Rafael Nadal proved he is still the man to beat when the French Open begins later this month after he humbled Novak Djokovic 6-0, 4-6, 6-1 in the Italian Open final on Sunday (Monday AEST) to win a record 34th ATP Masters 1000 title.
The Spaniard, who had shared the record of 33 Masters titles with the Serbian world No.1, warmed up for the defence of his Roland Garros crown by securing his ninth Rome title.
Nadal got off to a flying start by whitewashing Djokovic in the opening set, the first time there has been a 6-0 set during a meeting between the two rivals.
Djokovic took the second by breaking Nadal's serve for the first time while leading 5-4, but the second seed responded in style by storming through the decisive set.
With Nadal's three previous claycourt tournaments ending in semi-final defeats, it no doubt gave his rivals hope that his long reign at Roland Garros could be coming to an end this year.
However, the way he demolished the world's top ranked player in the opening and third sets on Sunday would have once again struck fear into any of those challengers who had been harbouring hopes of lifting the Musketeers' Cup on June 9.
The Spaniard heads into Roland Garros in top form after seeing his serve broken just twice en route to claiming his first title of 2019 in his 50th Masters final.
“For me it’s always an honour to be here, I still remember my first time here in 2005,” said Nadal, who will be chasing a record-extending 12th French Open title when the claycourt major begins on May 26.
“To have the chance to come back and win this trophy after so many years means everything. It wasn’t an easy week for me.”
The 32-year-old left Djokovic in a daze as he stormed through the opening set in 39 blistering minutes.
The top seed fought back in the second as he saved four break points before winning the decisive game on Nadal's serve to take the set 6-4.
But the Serb, who had survived three-set battles against Argentines Juan Martin del Potro and Diego Schwartzman to reach the final, faded in the final set as he dropped his opening service game before Nadal surged clear.
"I'm really glad that I managed to get into the third set, considering the first set where I was blown away from the court," Djokovic said.
"Obviously third set was not much different from the first. I was just running out of fuel a little bit today. Just kind of missed that half a step, especially on the backhand side.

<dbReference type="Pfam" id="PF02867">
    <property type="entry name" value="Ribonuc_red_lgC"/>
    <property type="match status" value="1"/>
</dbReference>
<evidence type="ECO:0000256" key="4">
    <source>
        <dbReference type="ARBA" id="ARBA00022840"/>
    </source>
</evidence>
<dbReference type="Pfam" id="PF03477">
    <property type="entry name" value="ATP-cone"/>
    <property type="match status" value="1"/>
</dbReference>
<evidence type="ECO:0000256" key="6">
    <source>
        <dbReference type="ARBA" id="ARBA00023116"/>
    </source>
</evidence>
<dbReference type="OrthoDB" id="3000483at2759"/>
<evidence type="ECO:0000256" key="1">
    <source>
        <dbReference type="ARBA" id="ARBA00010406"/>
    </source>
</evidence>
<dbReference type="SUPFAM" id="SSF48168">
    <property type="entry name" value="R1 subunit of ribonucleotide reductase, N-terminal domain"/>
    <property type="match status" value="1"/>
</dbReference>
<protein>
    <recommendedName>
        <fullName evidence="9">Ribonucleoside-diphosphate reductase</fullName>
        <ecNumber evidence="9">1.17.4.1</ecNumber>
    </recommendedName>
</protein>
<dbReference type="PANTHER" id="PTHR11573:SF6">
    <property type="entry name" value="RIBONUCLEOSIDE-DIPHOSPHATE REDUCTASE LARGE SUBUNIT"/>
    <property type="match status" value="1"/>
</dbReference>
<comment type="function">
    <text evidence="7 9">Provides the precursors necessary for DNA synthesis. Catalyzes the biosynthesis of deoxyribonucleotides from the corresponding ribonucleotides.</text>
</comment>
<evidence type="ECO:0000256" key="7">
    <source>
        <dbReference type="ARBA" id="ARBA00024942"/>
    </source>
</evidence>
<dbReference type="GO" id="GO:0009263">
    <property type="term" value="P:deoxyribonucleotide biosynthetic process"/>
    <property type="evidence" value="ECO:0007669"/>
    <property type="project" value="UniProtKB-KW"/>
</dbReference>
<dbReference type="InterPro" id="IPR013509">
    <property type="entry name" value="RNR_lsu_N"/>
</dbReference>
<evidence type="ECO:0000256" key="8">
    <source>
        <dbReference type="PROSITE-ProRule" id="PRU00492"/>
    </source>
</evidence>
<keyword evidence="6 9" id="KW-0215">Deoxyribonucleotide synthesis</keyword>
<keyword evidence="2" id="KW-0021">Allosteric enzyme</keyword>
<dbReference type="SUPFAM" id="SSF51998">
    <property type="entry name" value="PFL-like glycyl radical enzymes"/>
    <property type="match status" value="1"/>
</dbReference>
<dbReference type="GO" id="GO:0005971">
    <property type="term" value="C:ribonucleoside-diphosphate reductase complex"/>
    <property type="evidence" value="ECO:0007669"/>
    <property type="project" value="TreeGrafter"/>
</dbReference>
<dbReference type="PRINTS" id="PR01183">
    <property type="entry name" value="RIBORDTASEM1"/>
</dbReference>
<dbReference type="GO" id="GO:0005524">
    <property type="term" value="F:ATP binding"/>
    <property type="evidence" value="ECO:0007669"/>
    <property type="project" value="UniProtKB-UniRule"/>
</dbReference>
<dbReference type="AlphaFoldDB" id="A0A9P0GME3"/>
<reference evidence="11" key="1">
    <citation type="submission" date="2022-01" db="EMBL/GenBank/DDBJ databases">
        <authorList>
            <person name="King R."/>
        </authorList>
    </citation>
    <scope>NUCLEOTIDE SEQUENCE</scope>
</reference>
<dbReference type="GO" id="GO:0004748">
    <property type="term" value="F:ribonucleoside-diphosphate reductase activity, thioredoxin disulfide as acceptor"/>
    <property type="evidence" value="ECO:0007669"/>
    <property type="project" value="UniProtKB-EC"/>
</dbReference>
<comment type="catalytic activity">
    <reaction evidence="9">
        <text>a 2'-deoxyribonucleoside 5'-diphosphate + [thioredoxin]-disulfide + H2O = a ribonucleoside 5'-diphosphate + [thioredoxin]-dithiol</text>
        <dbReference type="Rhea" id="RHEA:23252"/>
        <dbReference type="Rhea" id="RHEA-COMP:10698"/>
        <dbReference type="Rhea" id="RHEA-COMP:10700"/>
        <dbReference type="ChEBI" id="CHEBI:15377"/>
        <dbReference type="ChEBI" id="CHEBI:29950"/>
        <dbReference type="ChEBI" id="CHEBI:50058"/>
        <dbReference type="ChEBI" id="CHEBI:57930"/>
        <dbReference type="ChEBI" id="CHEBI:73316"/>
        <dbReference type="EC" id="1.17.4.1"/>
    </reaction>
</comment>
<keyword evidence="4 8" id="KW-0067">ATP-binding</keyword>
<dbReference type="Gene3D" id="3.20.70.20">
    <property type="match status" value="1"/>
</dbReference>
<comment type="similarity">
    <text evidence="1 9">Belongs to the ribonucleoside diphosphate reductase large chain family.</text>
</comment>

"He used it very well. He's been playing some terrific tennis throughout the entire week. He was just too strong today."
In the women's event, Karolina Pliskova ended Johanna Konta's hopes of landing a first clay-court title with a 6-3, 6-4 victory in the final.
The world No.7 did not drop a single service game as she secured the third clay title of her career in one hour, 25 minutes.
British No.1 Konta claimed some big scalps on her way to the final in Rome, beating grand slam winners Sloane Stephens and Venus Williams as well as Madrid Open champion Kiki Bertens.
However, she struggled to trouble the Czech on serve as Pliskova recorded her seventh win in eight meetings with Konta.
And Konta admitted she was never given a look-in by her Czech opponent as she fell to defeat just two weeks after also finishing runner-up in Morocco.
"I just thought she (Pliskova) didn't really have a let-down in the whole match," Konta said. "She played very consistently. I found it quite hard to get a footing in the match, which is credit to her.
"She plays with big shots, quite flat, and big serves. It can feel sometimes like you are fighting an uphill battle, and that was the case today."
Adding to a very consistent year from the 2016 US Open runner-up, the victory will move Pliskova up to No.2 in the rankings and makes her one of the contenders for the French Open.
"I was a little bit nervous today, it's a final so you have to be. Jo played great tennis so she made it quite tough for me," the Czech said.